Respectively, Hydrologist, U.S. Geological Survey, 1608 Mountain View Road, Rapid City, South Dakota 57702; Hydrologist, U.S. Geological Survey, 12201 Sunrise Valley Drive, Reston, Virginia 21092; and Hydrologist and Supervisory Hydrologist, U.S. Geological Survey, 1608 Mountain View Road, Rapid City, South Dakota 57702 (E-Mail/Moran: firstname.lastname@example.org).
VOLATILE ORGANIC COMPOUNDS IN GROUND WATER FROM RURAL PRIVATE WELLS, 1986 TO 19991
Version of Record online: 8 JUN 2007
JAWRA Journal of the American Water Resources Association
Volume 40, Issue 5, pages 1141–1157, October 2004
How to Cite
Moran, M. J., Lapham, W. W., Rowe, B. L. and Zogorski, J. S. (2004), VOLATILE ORGANIC COMPOUNDS IN GROUND WATER FROM RURAL PRIVATE WELLS, 1986 TO 1999. JAWRA Journal of the American Water Resources Association, 40: 1141–1157. doi: 10.1111/j.1752-1688.2004.tb01575.x
Paper No. 03083 of the Journal of the American Water Resources Association (JAWRA) (Copyright © 2004). Discussions are open until April 1, 2005.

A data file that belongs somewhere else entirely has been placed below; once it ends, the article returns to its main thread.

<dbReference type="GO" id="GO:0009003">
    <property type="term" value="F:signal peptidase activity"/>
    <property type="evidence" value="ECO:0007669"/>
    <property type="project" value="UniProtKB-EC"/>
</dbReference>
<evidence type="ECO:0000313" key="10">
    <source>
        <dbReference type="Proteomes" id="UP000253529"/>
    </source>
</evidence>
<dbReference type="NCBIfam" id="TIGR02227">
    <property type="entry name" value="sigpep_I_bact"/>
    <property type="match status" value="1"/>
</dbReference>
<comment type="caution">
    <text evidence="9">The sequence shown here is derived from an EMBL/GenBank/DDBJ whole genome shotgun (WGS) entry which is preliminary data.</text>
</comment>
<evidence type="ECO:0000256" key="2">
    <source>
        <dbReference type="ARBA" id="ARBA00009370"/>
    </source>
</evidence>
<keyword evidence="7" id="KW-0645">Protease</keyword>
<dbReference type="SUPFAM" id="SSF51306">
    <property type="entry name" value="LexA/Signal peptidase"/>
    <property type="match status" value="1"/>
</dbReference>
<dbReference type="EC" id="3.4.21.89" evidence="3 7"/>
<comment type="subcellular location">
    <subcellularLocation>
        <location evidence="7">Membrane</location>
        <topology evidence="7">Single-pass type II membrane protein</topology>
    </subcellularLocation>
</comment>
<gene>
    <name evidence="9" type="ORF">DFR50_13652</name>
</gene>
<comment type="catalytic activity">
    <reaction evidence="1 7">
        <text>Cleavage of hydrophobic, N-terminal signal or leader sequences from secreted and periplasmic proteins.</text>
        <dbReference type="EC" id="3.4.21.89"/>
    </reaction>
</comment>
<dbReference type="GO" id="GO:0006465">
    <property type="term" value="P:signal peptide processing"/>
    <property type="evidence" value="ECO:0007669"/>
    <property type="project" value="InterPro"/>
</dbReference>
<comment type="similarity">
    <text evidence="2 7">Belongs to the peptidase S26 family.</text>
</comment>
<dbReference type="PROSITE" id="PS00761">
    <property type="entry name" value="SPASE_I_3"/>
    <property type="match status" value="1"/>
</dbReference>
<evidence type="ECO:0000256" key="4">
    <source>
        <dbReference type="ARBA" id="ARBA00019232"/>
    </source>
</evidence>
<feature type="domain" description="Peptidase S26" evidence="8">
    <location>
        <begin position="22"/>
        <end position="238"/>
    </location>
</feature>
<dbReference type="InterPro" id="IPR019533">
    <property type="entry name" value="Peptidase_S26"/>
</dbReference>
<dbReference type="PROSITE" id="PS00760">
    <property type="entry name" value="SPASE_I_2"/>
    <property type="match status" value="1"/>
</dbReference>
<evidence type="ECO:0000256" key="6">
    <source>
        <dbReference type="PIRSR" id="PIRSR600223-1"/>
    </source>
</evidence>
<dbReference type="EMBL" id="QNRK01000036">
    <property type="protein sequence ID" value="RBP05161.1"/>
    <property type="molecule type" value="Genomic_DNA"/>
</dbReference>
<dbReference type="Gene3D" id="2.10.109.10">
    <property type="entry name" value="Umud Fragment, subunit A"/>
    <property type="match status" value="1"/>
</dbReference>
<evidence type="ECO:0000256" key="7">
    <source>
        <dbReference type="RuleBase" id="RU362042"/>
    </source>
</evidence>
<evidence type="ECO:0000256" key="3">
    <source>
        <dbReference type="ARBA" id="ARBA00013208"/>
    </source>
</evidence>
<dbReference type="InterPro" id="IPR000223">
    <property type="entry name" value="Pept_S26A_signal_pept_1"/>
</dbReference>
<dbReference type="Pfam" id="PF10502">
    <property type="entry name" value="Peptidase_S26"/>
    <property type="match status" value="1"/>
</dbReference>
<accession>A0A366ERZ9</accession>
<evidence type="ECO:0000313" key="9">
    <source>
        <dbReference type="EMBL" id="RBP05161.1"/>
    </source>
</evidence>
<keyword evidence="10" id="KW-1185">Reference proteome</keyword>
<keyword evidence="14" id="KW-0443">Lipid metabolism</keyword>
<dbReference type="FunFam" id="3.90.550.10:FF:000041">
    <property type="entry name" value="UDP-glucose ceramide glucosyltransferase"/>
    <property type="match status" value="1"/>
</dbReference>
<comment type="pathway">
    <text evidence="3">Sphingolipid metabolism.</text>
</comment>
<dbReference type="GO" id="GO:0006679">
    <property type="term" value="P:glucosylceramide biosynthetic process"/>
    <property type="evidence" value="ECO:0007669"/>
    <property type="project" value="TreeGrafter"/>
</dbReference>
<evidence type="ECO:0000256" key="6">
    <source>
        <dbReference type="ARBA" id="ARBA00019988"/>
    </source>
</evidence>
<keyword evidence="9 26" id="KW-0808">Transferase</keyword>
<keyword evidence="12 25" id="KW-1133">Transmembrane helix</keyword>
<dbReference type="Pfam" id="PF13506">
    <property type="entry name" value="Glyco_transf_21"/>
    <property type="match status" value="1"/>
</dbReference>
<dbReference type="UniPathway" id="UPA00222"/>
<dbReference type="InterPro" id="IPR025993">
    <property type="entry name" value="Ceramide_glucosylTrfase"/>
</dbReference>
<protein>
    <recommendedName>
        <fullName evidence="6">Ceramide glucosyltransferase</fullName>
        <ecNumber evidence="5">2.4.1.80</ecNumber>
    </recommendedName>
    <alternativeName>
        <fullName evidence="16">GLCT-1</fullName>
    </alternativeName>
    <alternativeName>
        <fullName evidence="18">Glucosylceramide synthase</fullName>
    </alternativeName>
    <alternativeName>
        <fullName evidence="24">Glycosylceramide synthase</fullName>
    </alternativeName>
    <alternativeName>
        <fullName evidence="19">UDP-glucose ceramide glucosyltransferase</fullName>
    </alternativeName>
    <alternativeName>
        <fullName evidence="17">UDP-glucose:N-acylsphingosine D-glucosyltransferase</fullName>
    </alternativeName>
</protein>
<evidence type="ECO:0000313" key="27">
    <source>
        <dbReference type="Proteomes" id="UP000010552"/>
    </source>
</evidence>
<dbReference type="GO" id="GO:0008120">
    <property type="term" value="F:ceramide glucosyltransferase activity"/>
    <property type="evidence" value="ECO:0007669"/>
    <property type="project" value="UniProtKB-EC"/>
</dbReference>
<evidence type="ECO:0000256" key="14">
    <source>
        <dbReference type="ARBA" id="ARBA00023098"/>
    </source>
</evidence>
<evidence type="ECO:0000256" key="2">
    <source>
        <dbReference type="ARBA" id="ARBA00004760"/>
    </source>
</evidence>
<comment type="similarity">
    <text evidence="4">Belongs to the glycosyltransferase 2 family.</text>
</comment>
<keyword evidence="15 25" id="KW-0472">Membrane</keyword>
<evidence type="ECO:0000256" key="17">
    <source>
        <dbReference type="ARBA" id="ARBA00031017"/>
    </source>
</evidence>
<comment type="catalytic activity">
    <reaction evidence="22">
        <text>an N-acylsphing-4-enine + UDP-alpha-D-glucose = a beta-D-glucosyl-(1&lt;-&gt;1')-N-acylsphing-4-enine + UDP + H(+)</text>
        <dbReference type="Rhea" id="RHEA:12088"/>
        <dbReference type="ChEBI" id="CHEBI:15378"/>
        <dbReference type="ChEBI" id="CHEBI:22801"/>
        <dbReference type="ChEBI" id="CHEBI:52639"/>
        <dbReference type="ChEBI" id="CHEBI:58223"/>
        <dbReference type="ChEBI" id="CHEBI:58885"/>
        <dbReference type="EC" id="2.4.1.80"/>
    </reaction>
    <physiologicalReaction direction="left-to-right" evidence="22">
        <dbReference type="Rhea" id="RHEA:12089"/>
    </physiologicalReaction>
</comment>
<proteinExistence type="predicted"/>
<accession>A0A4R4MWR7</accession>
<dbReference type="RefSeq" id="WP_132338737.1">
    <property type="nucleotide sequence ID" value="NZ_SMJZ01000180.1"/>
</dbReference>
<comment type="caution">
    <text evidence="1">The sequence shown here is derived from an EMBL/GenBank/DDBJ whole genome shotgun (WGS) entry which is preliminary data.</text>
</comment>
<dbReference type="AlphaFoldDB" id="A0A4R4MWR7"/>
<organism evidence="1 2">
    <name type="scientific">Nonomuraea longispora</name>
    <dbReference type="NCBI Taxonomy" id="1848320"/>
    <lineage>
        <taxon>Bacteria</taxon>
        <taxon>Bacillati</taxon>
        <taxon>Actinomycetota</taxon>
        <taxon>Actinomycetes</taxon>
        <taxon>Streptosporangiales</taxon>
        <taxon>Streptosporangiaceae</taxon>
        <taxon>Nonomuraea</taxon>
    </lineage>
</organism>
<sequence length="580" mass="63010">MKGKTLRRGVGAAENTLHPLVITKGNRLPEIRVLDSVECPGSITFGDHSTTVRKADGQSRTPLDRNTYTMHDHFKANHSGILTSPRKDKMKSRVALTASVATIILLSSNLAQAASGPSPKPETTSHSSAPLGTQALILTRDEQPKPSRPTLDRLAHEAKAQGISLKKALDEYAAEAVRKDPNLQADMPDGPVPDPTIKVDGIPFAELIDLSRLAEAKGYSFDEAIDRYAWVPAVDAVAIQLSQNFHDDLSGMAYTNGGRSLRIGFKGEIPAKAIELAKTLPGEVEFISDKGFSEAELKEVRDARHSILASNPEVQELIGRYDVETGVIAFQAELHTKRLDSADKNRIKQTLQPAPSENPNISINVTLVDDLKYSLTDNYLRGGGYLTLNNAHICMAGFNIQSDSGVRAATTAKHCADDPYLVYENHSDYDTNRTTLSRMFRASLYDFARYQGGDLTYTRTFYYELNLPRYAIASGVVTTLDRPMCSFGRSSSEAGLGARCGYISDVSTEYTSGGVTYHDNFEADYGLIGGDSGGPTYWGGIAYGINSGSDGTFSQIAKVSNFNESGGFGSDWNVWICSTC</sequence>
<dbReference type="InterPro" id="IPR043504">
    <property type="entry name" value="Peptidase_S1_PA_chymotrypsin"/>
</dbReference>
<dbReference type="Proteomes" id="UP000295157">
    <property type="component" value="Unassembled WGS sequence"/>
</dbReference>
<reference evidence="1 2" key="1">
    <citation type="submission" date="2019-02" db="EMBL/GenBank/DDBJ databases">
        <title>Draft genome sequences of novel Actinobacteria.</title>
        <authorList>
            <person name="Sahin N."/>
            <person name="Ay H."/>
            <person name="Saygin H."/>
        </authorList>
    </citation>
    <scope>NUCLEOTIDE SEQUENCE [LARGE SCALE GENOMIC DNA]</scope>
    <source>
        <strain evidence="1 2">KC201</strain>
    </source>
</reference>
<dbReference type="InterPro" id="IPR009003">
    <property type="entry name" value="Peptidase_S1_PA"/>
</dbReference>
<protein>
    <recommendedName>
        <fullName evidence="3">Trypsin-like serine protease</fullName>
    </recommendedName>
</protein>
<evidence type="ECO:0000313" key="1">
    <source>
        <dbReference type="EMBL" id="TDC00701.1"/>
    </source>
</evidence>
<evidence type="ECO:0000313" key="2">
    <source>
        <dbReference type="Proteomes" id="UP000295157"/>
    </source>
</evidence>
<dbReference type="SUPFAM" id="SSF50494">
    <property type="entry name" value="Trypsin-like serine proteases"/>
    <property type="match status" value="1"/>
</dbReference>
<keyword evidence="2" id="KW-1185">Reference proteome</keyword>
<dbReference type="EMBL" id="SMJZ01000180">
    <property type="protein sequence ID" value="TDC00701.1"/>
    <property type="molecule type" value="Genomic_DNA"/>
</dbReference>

- Issue online: 8 JUN 2007
- Version of Record online: 8 JUN 2007
- ground water;
- volatile organic compounds (VOCs);
- private wells;
- drinking water;
- domestic supply
ABSTRACT: The U.S. Geological Survey (USGS) collected or compiled data on volatile organic compounds (VOCs) in samples of untreated ground water from 1,926 rural private wells during 1986 to 1999. At least one VOC was detected in 12 percent of samples from rural private wells. Individual VOCs were not commonly detected with the seven most frequently detected compounds found in only 1 to 5 percent of samples at or above a concentration of 0.2 microgram per liter (μg/l). An assessment level of 0.2 μg/l was selected so that comparisons of detection frequencies between VOCs could be made. The seven most frequently detected VOCs were: trichloromethane, methyl tert-butyl ether, tetrachloroethene, dichlorodifluoromethane, methylbenzene, 1,1,1-trichloroethane, and 1,2-dibromo-3-chloropropane. Solvents and trihalomethanes were the most frequently detected VOC groups in private wells. The distributions of detections of gasoline oxygenates and fumigants seemed to be related to the use patterns of compounds in these groups. Mixtures were a common mode of occurrence of VOCs with one-quarter of all samples with detections including two or more VOCs. The concentrations of most detected VOCs were relatively small and only 1.4 percent of samples had one or more VOC concentrations that exceeded a federally established drinking water standard or health criterion.